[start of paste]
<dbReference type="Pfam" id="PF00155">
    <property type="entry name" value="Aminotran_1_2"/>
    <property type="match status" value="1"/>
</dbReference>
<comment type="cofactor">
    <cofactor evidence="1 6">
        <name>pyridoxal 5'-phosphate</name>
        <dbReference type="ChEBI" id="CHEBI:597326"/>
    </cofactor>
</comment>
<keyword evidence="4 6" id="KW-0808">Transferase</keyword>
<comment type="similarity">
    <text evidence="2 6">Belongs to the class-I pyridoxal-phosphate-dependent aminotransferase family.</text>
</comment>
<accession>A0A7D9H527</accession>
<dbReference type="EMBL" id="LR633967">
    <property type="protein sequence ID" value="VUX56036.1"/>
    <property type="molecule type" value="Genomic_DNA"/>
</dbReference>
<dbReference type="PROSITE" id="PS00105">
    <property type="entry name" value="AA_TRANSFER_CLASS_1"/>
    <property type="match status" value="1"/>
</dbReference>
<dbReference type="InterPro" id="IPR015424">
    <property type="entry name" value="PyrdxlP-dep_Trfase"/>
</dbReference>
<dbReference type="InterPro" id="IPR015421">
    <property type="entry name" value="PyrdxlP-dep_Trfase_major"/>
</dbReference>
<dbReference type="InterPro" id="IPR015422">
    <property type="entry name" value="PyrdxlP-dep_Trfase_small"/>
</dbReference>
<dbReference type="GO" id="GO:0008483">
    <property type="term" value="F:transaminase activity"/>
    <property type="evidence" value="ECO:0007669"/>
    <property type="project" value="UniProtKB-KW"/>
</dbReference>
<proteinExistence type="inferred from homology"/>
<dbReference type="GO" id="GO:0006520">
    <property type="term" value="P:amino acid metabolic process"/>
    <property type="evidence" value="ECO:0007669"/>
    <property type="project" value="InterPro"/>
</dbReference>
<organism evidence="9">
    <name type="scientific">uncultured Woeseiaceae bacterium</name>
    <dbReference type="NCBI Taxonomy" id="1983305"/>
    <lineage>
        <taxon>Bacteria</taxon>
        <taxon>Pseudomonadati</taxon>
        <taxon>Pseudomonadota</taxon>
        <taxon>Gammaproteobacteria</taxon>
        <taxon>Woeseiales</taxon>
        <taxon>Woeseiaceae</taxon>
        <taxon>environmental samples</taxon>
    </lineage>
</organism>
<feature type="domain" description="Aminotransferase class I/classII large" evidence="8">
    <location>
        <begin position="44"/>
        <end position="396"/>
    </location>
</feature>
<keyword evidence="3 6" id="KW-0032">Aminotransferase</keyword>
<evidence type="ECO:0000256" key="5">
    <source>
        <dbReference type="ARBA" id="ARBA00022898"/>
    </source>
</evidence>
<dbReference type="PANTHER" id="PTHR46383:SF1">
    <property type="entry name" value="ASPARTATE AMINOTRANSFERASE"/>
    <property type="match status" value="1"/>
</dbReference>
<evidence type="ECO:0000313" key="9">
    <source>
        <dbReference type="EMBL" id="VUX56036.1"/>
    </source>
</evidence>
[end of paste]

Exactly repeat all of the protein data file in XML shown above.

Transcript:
<dbReference type="Pfam" id="PF00155">
    <property type="entry name" value="Aminotran_1_2"/>
    <property type="match status" value="1"/>
</dbReference>
<comment type="cofactor">
    <cofactor evidence="1 6">
        <name>pyridoxal 5'-phosphate</name>
        <dbReference type="ChEBI" id="CHEBI:597326"/>
    </cofactor>
</comment>
<keyword evidence="4 6" id="KW-0808">Transferase</keyword>
<comment type="similarity">
    <text evidence="2 6">Belongs to the class-I pyridoxal-phosphate-dependent aminotransferase family.</text>
</comment>
<accession>A0A7D9H527</accession>
<dbReference type="EMBL" id="LR633967">
    <property type="protein sequence ID" value="VUX56036.1"/>
    <property type="molecule type" value="Genomic_DNA"/>
</dbReference>
<dbReference type="PROSITE" id="PS00105">
    <property type="entry name" value="AA_TRANSFER_CLASS_1"/>
    <property type="match status" value="1"/>
</dbReference>
<dbReference type="InterPro" id="IPR015424">
    <property type="entry name" value="PyrdxlP-dep_Trfase"/>
</dbReference>
<dbReference type="InterPro" id="IPR015421">
    <property type="entry name" value="PyrdxlP-dep_Trfase_major"/>
</dbReference>
<dbReference type="InterPro" id="IPR015422">
    <property type="entry name" value="PyrdxlP-dep_Trfase_small"/>
</dbReference>
<dbReference type="GO" id="GO:0008483">
    <property type="term" value="F:transaminase activity"/>
    <property type="evidence" value="ECO:0007669"/>
    <property type="project" value="UniProtKB-KW"/>
</dbReference>
<proteinExistence type="inferred from homology"/>
<dbReference type="GO" id="GO:0006520">
    <property type="term" value="P:amino acid metabolic process"/>
    <property type="evidence" value="ECO:0007669"/>
    <property type="project" value="InterPro"/>
</dbReference>
<organism evidence="9">
    <name type="scientific">uncultured Woeseiaceae bacterium</name>
    <dbReference type="NCBI Taxonomy" id="1983305"/>
    <lineage>
        <taxon>Bacteria</taxon>
        <taxon>Pseudomonadati</taxon>
        <taxon>Pseudomonadota</taxon>
        <taxon>Gammaproteobacteria</taxon>
        <taxon>Woeseiales</taxon>
        <taxon>Woeseiaceae</taxon>
        <taxon>environmental samples</taxon>
    </lineage>
</organism>
<feature type="domain" description="Aminotransferase class I/classII large" evidence="8">
    <location>
        <begin position="44"/>
        <end position="396"/>
    </location>
</feature>
<keyword evidence="3 6" id="KW-0032">Aminotransferase</keyword>
<evidence type="ECO:0000256" key="5">
    <source>
        <dbReference type="ARBA" id="ARBA00022898"/>
    </source>
</evidence>
<dbReference type="PANTHER" id="PTHR46383:SF1">
    <property type="entry name" value="ASPARTATE AMINOTRANSFERASE"/>
    <property type="match status" value="1"/>
</dbReference>
<evidence type="ECO:0000313" key="9">
    <source>
        <dbReference type="EMBL" id="VUX56036.1"/>
    </source>
</evidence>